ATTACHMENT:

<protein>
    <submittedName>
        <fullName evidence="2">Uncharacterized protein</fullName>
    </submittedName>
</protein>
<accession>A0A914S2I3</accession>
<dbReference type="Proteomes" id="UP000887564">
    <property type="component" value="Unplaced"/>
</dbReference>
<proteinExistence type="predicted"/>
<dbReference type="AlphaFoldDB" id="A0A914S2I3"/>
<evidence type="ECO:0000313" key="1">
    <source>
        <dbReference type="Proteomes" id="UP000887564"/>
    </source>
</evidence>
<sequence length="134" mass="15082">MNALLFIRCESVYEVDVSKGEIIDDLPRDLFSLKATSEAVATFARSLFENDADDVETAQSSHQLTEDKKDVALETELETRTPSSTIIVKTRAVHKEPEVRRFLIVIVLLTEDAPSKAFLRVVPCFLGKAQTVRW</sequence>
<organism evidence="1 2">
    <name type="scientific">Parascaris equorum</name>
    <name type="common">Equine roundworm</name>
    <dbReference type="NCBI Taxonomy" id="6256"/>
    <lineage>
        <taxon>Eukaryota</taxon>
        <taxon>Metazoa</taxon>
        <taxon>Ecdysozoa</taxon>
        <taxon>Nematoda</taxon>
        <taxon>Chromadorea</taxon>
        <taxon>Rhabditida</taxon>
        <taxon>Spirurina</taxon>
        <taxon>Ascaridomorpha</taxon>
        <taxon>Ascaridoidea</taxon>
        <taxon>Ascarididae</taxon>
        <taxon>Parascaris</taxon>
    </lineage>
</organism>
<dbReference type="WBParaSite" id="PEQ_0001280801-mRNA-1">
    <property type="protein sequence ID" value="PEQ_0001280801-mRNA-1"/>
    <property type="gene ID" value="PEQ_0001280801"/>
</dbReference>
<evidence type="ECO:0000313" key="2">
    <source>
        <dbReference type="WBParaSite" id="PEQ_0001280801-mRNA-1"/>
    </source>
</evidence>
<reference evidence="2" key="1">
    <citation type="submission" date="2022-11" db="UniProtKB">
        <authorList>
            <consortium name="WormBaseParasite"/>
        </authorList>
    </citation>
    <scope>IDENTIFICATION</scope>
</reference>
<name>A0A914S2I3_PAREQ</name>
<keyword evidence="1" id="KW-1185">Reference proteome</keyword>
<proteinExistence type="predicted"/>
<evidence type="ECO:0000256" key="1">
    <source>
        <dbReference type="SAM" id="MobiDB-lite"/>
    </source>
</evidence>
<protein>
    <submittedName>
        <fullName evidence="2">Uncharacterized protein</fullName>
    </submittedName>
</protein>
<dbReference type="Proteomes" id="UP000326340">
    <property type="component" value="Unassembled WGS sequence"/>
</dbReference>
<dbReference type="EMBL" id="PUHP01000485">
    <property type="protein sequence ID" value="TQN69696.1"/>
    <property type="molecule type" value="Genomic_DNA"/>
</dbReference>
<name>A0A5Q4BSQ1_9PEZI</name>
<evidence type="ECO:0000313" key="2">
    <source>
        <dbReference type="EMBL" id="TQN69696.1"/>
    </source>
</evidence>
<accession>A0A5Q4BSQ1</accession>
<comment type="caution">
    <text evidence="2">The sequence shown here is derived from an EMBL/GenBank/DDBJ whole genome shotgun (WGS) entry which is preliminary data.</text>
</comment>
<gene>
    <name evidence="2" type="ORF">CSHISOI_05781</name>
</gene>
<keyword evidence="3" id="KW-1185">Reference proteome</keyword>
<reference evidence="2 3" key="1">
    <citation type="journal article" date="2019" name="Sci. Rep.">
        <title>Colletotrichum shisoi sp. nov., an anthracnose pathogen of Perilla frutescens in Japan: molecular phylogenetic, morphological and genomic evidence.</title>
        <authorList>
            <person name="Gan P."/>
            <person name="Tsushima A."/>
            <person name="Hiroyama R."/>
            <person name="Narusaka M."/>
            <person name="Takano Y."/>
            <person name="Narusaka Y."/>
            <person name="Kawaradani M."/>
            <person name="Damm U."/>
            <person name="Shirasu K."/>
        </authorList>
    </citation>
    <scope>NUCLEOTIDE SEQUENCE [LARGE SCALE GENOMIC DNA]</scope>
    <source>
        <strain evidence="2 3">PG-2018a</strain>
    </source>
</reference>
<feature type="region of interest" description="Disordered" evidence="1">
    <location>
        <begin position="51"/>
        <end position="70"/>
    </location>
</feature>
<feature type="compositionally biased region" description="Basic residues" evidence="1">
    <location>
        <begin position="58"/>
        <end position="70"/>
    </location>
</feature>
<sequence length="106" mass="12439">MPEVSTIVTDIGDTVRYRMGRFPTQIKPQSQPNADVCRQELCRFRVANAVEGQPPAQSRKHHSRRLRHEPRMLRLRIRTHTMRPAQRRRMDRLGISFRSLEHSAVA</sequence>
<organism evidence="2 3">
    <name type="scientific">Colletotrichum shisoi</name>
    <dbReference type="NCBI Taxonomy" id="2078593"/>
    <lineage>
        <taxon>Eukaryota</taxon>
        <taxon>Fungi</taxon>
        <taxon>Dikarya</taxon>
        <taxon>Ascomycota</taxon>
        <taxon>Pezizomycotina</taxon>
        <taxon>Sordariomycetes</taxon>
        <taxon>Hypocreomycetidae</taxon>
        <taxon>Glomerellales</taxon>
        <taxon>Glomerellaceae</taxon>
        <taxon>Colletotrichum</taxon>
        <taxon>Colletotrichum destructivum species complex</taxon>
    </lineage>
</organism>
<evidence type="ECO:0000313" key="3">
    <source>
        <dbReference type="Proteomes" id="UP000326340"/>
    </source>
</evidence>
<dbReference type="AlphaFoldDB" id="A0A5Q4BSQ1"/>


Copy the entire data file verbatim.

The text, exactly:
<protein>
    <submittedName>
        <fullName evidence="2">Uncharacterized protein</fullName>
    </submittedName>
</protein>
<accession>A0A914S2I3</accession>
<dbReference type="Proteomes" id="UP000887564">
    <property type="component" value="Unplaced"/>
</dbReference>
<proteinExistence type="predicted"/>
<dbReference type="AlphaFoldDB" id="A0A914S2I3"/>
<evidence type="ECO:0000313" key="1">
    <source>
        <dbReference type="Proteomes" id="UP000887564"/>
    </source>
</evidence>
<sequence length="134" mass="15082">MNALLFIRCESVYEVDVSKGEIIDDLPRDLFSLKATSEAVATFARSLFENDADDVETAQSSHQLTEDKKDVALETELETRTPSSTIIVKTRAVHKEPEVRRFLIVIVLLTEDAPSKAFLRVVPCFLGKAQTVRW</sequence>
<organism evidence="1 2">
    <name type="scientific">Parascaris equorum</name>
    <name type="common">Equine roundworm</name>
    <dbReference type="NCBI Taxonomy" id="6256"/>
    <lineage>
        <taxon>Eukaryota</taxon>
        <taxon>Metazoa</taxon>
        <taxon>Ecdysozoa</taxon>
        <taxon>Nematoda</taxon>
        <taxon>Chromadorea</taxon>
        <taxon>Rhabditida</taxon>
        <taxon>Spirurina</taxon>
        <taxon>Ascaridomorpha</taxon>
        <taxon>Ascaridoidea</taxon>
        <taxon>Ascarididae</taxon>
        <taxon>Parascaris</taxon>
    </lineage>
</organism>
<dbReference type="WBParaSite" id="PEQ_0001280801-mRNA-1">
    <property type="protein sequence ID" value="PEQ_0001280801-mRNA-1"/>
    <property type="gene ID" value="PEQ_0001280801"/>
</dbReference>
<evidence type="ECO:0000313" key="2">
    <source>
        <dbReference type="WBParaSite" id="PEQ_0001280801-mRNA-1"/>
    </source>
</evidence>
<reference evidence="2" key="1">
    <citation type="submission" date="2022-11" db="UniProtKB">
        <authorList>
            <consortium name="WormBaseParasite"/>
        </authorList>
    </citation>
    <scope>IDENTIFICATION</scope>
</reference>
<name>A0A914S2I3_PAREQ</name>
<keyword evidence="1" id="KW-1185">Reference proteome</keyword>
<proteinExistence type="predicted"/>
<evidence type="ECO:0000256" key="1">
    <source>
        <dbReference type="SAM" id="MobiDB-lite"/>
    </source>
</evidence>
<protein>
    <submittedName>
        <fullName evidence="2">Uncharacterized protein</fullName>
    </submittedName>
</protein>
<dbReference type="Proteomes" id="UP000326340">
    <property type="component" value="Unassembled WGS sequence"/>
</dbReference>
<dbReference type="EMBL" id="PUHP01000485">
    <property type="protein sequence ID" value="TQN69696.1"/>
    <property type="molecule type" value="Genomic_DNA"/>
</dbReference>
<name>A0A5Q4BSQ1_9PEZI</name>
<evidence type="ECO:0000313" key="2">
    <source>
        <dbReference type="EMBL" id="TQN69696.1"/>
    </source>
</evidence>
<accession>A0A5Q4BSQ1</accession>
<comment type="caution">
    <text evidence="2">The sequence shown here is derived from an EMBL/GenBank/DDBJ whole genome shotgun (WGS) entry which is preliminary data.</text>
</comment>
<gene>
    <name evidence="2" type="ORF">CSHISOI_05781</name>
</gene>
<keyword evidence="3" id="KW-1185">Reference proteome</keyword>
<reference evidence="2 3" key="1">
    <citation type="journal article" date="2019" name="Sci. Rep.">
        <title>Colletotrichum shisoi sp. nov., an anthracnose pathogen of Perilla frutescens in Japan: molecular phylogenetic, morphological and genomic evidence.</title>
        <authorList>
            <person name="Gan P."/>
            <person name="Tsushima A."/>
            <person name="Hiroyama R."/>
            <person name="Narusaka M."/>
            <person name="Takano Y."/>
            <person name="Narusaka Y."/>
            <person name="Kawaradani M."/>
            <person name="Damm U."/>
            <person name="Shirasu K."/>
        </authorList>
    </citation>
    <scope>NUCLEOTIDE SEQUENCE [LARGE SCALE GENOMIC DNA]</scope>
    <source>
        <strain evidence="2 3">PG-2018a</strain>
    </source>
</reference>
<feature type="region of interest" description="Disordered" evidence="1">
    <location>
        <begin position="51"/>
        <end position="70"/>
    </location>
</feature>
<feature type="compositionally biased region" description="Basic residues" evidence="1">
    <location>
        <begin position="58"/>
        <end position="70"/>
    </location>
</feature>
<sequence length="106" mass="12439">MPEVSTIVTDIGDTVRYRMGRFPTQIKPQSQPNADVCRQELCRFRVANAVEGQPPAQSRKHHSRRLRHEPRMLRLRIRTHTMRPAQRRRMDRLGISFRSLEHSAVA</sequence>
<organism evidence="2 3">
    <name type="scientific">Colletotrichum shisoi</name>
    <dbReference type="NCBI Taxonomy" id="2078593"/>
    <lineage>
        <taxon>Eukaryota</taxon>
        <taxon>Fungi</taxon>
        <taxon>Dikarya</taxon>
        <taxon>Ascomycota</taxon>
        <taxon>Pezizomycotina</taxon>
        <taxon>Sordariomycetes</taxon>
        <taxon>Hypocreomycetidae</taxon>
        <taxon>Glomerellales</taxon>
        <taxon>Glomerellaceae</taxon>
        <taxon>Colletotrichum</taxon>
        <taxon>Colletotrichum destructivum species complex</taxon>
    </lineage>
</organism>
<evidence type="ECO:0000313" key="3">
    <source>
        <dbReference type="Proteomes" id="UP000326340"/>
    </source>
</evidence>
<dbReference type="AlphaFoldDB" id="A0A5Q4BSQ1"/>